Originating in the 1990s from Dr. Jennifer J. Freyd’s studies, DARVO encapsulates a sequence: Deny, Attack, and Reverse Victim and Offender. This framework describes how those facing accusations often evade responsibility, challenge their accusers, and recast themselves as the wronged party.


DARVO stands for Deny, Attack, and Reverse Victim and Offender. This behavioral sequence is often employed as a psychological shield against accusations, where an individual, when confronted, not only refutes the claim but actively repositions themselves within the narrative to escape accountability.

Origin and Context

Introduced by Dr. Jennifer J. Freyd in the 1990s, the term is rooted in her research on betrayal trauma, abuse, and interpersonal violence. It reflects observed behaviors of individuals attempting to evade responsibility when accused.

Detailed Breakdown

  • Deny: The wrongdoing or behavior is immediately refuted.
  • Attack: Doubt is cast on the accuser by questioning their character, truthfulness, or sanity.
  • Reverse Victim and Offender: The accused reframes the narrative, asserting that they, not the accuser, are the actual victim.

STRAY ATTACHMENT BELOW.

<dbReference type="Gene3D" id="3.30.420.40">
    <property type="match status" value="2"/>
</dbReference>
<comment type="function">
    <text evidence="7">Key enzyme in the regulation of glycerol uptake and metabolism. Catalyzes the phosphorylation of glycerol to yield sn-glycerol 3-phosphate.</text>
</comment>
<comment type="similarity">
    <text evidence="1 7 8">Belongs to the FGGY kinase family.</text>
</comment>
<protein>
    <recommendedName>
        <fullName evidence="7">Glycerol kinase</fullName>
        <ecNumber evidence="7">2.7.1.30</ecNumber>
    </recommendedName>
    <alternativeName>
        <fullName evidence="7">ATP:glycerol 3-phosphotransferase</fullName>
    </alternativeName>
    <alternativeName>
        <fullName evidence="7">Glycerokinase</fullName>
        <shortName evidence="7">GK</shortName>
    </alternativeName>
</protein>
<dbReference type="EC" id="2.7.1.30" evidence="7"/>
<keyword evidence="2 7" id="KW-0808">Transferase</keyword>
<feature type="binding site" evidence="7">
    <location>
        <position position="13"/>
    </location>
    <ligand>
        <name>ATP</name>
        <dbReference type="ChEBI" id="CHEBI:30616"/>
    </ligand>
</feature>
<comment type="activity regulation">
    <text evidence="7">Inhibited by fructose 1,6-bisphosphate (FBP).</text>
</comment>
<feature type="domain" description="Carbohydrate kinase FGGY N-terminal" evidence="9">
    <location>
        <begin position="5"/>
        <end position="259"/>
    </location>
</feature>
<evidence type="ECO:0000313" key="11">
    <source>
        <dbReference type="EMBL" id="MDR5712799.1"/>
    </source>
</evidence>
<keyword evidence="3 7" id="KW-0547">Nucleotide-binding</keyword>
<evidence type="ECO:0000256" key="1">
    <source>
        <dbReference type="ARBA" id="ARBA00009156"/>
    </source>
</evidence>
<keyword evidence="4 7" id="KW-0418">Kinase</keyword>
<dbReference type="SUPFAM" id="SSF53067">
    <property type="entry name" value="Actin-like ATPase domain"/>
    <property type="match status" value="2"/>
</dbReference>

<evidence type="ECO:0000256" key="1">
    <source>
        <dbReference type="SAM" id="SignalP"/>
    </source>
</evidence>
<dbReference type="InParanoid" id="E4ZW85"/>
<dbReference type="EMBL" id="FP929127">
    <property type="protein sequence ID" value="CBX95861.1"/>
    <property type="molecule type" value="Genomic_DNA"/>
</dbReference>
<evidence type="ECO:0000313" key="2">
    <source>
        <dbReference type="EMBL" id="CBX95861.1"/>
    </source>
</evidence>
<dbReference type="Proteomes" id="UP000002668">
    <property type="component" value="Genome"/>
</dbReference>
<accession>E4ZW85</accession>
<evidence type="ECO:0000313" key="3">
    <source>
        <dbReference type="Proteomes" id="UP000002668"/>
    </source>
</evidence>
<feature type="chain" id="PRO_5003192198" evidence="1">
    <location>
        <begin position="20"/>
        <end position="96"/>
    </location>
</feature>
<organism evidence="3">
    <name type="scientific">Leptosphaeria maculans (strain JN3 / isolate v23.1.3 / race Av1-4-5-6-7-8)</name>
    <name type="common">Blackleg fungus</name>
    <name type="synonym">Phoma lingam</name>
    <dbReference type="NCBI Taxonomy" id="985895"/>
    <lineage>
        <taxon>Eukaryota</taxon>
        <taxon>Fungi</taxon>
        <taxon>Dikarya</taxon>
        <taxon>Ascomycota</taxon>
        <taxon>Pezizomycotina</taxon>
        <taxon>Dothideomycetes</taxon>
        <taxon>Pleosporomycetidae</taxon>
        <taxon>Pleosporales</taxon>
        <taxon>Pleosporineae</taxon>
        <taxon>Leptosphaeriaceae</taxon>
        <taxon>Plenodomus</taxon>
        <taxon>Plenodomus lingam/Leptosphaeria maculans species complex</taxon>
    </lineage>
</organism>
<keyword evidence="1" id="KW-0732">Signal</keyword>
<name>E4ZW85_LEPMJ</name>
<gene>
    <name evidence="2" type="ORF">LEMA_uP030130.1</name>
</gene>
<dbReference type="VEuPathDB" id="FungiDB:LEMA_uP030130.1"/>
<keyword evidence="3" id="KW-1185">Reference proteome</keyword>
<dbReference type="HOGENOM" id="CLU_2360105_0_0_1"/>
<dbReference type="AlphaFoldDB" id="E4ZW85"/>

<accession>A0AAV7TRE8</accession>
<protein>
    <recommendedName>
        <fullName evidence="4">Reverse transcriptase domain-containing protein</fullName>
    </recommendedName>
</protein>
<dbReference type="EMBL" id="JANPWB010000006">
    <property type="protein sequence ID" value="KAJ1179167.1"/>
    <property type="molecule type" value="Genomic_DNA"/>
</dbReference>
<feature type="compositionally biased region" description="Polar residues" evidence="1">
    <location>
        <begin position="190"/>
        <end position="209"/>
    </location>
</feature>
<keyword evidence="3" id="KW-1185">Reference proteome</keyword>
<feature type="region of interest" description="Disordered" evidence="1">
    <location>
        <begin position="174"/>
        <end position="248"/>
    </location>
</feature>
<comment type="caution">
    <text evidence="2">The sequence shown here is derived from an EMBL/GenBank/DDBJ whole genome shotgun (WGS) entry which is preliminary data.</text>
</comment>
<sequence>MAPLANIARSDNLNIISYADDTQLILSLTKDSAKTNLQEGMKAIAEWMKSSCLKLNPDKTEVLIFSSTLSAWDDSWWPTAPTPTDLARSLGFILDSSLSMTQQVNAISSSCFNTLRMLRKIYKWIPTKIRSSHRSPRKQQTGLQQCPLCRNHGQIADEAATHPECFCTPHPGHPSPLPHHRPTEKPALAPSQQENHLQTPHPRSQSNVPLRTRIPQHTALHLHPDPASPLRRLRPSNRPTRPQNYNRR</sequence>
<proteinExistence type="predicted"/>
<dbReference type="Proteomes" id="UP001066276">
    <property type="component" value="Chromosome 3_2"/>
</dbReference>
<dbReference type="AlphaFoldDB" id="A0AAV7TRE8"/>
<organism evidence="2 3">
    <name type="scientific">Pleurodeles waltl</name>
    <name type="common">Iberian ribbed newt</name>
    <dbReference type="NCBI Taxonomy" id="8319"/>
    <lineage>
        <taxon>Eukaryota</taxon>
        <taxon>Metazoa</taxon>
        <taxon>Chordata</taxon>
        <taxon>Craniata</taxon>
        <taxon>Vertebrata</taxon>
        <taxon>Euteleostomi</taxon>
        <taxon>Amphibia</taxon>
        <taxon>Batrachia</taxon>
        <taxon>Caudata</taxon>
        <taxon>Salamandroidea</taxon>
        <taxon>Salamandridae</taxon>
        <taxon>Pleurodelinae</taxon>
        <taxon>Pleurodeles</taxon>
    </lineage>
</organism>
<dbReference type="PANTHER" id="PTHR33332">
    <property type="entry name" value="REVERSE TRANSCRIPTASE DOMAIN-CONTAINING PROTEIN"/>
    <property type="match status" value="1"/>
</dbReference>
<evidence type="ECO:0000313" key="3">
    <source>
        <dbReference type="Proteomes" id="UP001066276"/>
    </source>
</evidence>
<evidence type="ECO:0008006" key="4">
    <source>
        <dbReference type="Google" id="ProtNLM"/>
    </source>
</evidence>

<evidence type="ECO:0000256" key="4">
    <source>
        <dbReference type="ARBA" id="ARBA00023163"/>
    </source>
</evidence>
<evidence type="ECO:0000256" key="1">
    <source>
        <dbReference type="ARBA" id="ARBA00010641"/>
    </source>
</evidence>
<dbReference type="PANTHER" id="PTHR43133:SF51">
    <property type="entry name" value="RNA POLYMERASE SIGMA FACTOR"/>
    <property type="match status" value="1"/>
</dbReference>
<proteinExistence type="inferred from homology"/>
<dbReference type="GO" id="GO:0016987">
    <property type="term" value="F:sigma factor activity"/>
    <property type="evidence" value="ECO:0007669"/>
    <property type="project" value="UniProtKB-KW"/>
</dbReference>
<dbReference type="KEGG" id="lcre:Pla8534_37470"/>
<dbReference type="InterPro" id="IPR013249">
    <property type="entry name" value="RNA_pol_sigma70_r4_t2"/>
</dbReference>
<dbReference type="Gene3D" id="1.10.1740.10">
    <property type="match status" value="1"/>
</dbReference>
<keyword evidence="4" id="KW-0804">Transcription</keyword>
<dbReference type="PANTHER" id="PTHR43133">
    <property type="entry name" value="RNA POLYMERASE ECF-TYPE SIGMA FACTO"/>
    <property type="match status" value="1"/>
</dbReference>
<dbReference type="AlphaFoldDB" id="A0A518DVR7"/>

Key Characteristics

  • Psychological Manipulation & Narrative Control: Beyond the actions themselves, DARVO seeks to redirect the narrative, disorient victims, and retain power.
  • Power Dynamics: Typically, DARVO is a tactic employed by those in positions of power, such as in hierarchical settings like workplaces or in relationships with clear power imbalances, serving as a means to maintain dominance and control.
  • Implications for the Victim: Victims are not just disbelieved; they often face amplified self-doubt, anxiety, and a distorted sense of reality due to the tactic.
  • Ubiquity Across Contexts: DARVO’s adaptability makes it a prevalent tactic across varied settings, from personal disputes to public confrontations.

Illustrative Examples

  • In Personal Relationships: When confronted about infidelity, an individual might deny the affair, accuse their partner of paranoia, and claim emotional distress from constant suspicion.
  • In Public Scandals: A public figure, when charged with corruption, could vehemently deny any malfeasance, discredit investigative journalists, and assert they are being unfairly targeted due to their status or beliefs.

Practical Implications

Recognizing DARVO is crucial across various domains. In legal settings, it aids in dissecting witness testimonies. In therapy, it helps therapists understand the dynamics at play, especially in cases of reported abuse or betrayal.

Connections with Broader Concepts

  • Gaslighting: DARVO bears similarities to gaslighting, both aiming to make the victim question their own perceptions or memories.
  • Defensive Attribution Hypothesis: DARVO emerges as a heightened defense response when individuals, especially those in power, feel cornered or threatened.